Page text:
Capacity, contamination and consumers complicate compostable packaging

  • Da Louangkhoth, left, and Yaowaluck Vorachak serve food at the Thai BBQ stand at the Lebanon Farmers Market at Colburn Park in downtown Lebanon on Thursday. Food vendors at the farmers market use compostable and recyclable containers vetted by the Lebanon Solid Waste Division. Alex Driehaus / Valley News / Report For America

  • Mary Desharnais adds a paper straw to a cup of lemonade at the Howl’n Good Kettle Corn stand at the Lebanon Farmers Market. The paper straws and other compostable wares can be disposed of in compost bins stationed around the park.

  • Tanner Gary, 2, of Lebanon, drinks lemonade through a paper straw, one of many compostable goods in use at the Lebanon Farmers Market at Colburn Park on Thursday. The paper straws and other compostable wares can be disposed of in compost bins stationed around the park. Valley News / Report For America — Alex Driehaus

Valley News
Published: 8/15/2021 6:00:19 PM

Companies with eco-friendly branding have flooded the market with compostable packaging, like plates, cups, straws and containers in recent years, but whether that green marketing actually reduces the amount of waste in a landfill depends on where it ends up.

Many facilities reject compostable food wares entirely because they contaminate compost and cost both time and money, but area waste facilities continue to look for ways to divert as much waste as they can from landfills.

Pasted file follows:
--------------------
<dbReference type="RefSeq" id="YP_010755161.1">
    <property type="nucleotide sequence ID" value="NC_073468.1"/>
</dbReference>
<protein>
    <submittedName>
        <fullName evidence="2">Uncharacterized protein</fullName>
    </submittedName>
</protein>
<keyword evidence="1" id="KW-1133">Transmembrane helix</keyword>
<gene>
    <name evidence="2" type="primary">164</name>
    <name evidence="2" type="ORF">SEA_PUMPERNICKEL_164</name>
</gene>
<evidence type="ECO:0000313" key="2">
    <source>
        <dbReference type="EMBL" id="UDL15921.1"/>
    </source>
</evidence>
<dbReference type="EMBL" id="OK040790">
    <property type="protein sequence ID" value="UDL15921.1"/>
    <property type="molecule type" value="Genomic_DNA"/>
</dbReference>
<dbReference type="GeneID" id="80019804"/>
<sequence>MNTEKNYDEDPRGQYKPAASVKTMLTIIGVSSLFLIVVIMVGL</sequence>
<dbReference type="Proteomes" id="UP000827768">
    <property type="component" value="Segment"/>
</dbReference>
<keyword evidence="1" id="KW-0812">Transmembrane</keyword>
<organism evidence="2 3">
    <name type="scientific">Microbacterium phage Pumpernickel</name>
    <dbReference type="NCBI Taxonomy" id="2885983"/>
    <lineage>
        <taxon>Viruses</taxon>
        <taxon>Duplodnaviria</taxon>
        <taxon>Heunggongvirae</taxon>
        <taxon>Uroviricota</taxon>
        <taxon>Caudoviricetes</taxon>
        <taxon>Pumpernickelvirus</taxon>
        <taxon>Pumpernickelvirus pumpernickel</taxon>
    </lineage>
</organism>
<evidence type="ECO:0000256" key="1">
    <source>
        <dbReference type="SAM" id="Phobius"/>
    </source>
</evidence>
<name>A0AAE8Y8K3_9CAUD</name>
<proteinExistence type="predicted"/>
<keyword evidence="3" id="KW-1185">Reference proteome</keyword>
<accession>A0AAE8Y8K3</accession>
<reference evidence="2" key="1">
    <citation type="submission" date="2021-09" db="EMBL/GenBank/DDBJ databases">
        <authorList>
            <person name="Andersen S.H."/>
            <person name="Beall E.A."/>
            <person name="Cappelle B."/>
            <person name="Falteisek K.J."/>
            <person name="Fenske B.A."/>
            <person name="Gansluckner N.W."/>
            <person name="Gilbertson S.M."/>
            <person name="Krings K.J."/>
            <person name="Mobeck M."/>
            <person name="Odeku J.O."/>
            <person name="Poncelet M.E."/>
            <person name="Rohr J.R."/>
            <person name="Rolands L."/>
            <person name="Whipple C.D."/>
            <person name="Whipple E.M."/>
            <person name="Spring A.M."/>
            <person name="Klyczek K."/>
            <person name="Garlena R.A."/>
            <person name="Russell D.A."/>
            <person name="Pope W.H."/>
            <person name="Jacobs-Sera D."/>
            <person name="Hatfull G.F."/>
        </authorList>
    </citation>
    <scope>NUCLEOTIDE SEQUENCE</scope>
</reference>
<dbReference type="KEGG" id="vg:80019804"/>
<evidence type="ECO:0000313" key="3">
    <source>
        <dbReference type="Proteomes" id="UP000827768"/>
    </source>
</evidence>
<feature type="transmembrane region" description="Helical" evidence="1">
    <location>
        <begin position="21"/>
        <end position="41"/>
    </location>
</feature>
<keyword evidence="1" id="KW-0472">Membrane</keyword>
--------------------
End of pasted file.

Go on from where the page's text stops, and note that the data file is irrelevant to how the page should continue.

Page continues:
Bob Sandberg, a farmer who owns the Corinth-based Cookeville Compost, collects food scraps from Upper Valley businesses including the Coop Food Stores in Hanover and Lebanon and transfer stations in towns including Hanover, Strafford and Corinth.

“My major problem is contamination – some places it’s not bad, and other places I have to keep reminding people,” Sandberg said. “There’s too much plastic getting thrown in there. Especially with the pandemic, they’re using plastic utensils.”

He said that while some of the food packaging that he picks out are labeled “compostable,” they take a long time to break down in his piles. In his experience, bamboo utensils are more environmentally friendly because they break down easily.

“I pick it out by hand. I’m constantly picking out the PLU stickers,” he said, referring to price look-up stickers found on produce. “I can’t stand it. I’m constantly stooped over picking up little pieces of plastic.”

He said that the level of contamination varies dramatically between towns; some deliver clean compost while others consistently have high levels of contaminants.

Every week, he delivers a garbage can full of plastic bags, trash, PLU stickers and products that were marketed as biodegradable to a landfill.

“I am not a fan of compostable ware because I think there’s a lot of greenwashing involved in it,” said Ham Gillett, program and outreach coordinator for the Greater Upper Valley Solid Waste Management District.

He said that a backyard compost pile never builds enough heat to break down most biodegradable utensils and plates.

Even large facilities whose compost piles reach high temperatures struggle to break down many compostable products.

The Chittenden Solid Waste District’s Organics Diversion Facility, Vermont’s largest commercial compost site, will no longer allow any compostable wares in its facility starting Jan. 1.

Communications director Alise Certa explained that even certified compostable items often do not break down in their piles. Moreover, they attract “look-alikes” made from plastic and other non-compostable materials.

Eventually the Chittenden facility’s food scraps become Green Mountain brand compost and topsoil, returning nutrients to land and gardens. Contaminants reduce the quality of the product that keeps the facility viable.